Hijras are arrived souls: transgender activist

Hijras are arrived souls: transgender activist

Transgender activist and author Laxmi Narayan Tripathi wears her attitude and feminism quite literally on her sleeve. While her road to discovering an identity may have been marred by societal pressure, she is ready to pave the way for others who wish to tread on the same path.
At the fifth edition of Kalam Bengaluru, which was held in the city recently, Laxmi shared her experiences and spoke at length about what made her write a book. Speaking at the event, Laxmi began by explaining the meaning of ‘hijra’- which comes from the Persian word ‘hijar’ meaning a person who has left his tribe. Hijras, she explained, are the arrived souls who have discovered the truth within themselves.

She further shared that the Indian hijra community is one of the oldest ethnic transgender communities. After becoming the Acharya Mahamandaleshwar, life for her has not been easy, she says as she has been working for the members of her community now. A person is called Mahamandaleshwar after they have been elevated by their peers to the highest level of traditional Hindu spiritual guardianship.

Sharing her experience, Laxmi says, “I was always very different. When my teachers and people would tell me not to wear my choice of clothes, I walked away thinking that they were jealous of me.” She says that she has been through her share of hardships and has emerged strong. She feels that women should love and respect themselves. “I love myself and women should learn the art to love themselves. You have to be comfortable in your own skin,” she says.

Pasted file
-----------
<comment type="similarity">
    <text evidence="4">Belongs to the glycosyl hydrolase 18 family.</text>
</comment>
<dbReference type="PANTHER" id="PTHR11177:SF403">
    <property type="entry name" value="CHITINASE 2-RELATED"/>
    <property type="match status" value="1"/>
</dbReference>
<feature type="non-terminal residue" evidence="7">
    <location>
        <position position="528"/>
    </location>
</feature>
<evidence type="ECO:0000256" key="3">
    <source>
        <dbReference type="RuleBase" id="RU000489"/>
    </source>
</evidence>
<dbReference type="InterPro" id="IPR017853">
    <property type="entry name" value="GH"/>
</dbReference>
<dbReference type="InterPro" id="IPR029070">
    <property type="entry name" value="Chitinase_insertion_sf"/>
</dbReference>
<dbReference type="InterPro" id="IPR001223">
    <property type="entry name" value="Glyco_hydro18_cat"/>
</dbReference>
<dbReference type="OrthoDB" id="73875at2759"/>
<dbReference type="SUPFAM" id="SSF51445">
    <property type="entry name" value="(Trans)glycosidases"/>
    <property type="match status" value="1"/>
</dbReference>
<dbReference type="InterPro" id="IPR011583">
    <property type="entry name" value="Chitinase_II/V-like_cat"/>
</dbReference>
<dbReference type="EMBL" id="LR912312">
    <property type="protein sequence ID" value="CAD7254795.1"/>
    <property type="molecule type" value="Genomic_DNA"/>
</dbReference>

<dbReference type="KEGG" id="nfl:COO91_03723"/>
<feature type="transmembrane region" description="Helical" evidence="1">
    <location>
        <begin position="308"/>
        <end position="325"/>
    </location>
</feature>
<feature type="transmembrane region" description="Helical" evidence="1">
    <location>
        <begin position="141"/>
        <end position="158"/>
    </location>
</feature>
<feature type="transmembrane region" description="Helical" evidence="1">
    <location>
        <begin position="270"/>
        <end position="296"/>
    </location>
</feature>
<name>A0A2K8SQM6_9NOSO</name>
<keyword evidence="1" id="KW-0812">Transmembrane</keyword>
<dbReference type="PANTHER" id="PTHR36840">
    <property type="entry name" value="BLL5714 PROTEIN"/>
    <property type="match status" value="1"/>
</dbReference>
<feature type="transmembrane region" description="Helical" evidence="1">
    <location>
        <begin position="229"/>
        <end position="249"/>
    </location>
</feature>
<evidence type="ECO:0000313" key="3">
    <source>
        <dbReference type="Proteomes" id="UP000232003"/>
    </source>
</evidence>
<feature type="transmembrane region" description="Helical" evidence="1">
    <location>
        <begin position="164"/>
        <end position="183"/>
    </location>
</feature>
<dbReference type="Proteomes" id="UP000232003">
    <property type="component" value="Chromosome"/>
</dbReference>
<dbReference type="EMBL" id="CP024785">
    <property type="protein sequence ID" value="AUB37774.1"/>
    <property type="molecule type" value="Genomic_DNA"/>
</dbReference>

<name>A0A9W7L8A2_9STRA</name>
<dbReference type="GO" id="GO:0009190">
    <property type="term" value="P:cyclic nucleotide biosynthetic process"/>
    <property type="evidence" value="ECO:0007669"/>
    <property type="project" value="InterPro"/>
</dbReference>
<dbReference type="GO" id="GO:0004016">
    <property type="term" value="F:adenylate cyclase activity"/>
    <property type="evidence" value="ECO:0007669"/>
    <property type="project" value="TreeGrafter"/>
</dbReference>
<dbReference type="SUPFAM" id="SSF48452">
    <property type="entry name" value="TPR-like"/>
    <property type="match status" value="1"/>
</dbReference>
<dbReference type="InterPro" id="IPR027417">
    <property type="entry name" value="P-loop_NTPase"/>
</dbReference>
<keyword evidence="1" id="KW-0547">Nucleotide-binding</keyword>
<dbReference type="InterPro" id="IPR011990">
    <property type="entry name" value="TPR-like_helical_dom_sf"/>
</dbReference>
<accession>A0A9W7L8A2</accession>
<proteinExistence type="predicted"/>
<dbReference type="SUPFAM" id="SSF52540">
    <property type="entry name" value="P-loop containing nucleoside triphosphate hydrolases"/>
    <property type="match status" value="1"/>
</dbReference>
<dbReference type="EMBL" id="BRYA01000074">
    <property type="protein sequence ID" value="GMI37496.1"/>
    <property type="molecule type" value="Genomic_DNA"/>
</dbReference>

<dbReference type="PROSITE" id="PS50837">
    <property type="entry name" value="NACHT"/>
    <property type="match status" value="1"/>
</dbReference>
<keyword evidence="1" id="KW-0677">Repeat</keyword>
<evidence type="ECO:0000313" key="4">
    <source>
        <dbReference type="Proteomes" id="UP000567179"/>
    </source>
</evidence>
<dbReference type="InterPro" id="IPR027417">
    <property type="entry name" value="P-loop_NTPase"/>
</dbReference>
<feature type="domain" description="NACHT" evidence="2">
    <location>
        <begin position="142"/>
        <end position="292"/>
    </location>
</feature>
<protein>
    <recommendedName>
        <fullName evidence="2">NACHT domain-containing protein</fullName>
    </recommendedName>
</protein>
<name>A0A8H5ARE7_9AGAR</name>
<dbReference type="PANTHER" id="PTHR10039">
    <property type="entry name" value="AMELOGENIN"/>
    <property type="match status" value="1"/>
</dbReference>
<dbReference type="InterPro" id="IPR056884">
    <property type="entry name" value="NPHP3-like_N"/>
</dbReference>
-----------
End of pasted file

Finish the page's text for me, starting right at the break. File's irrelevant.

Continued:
If there’s one thing that really bothers Laxmi, it is her mother’s health. “I had to start working early in life to take care of my mother and pay her hospital bills,” she says.
About her decision to author a book, she says, “I never planned to become an author, it was a coincidence. This book has its own history and I can’t thank Vaishali Raode enough for her help.”

Laxmi had a word of advice for parents of transgender children to embrace and support them. The session was moderated by Sourav Roy, a writer, poet and translator.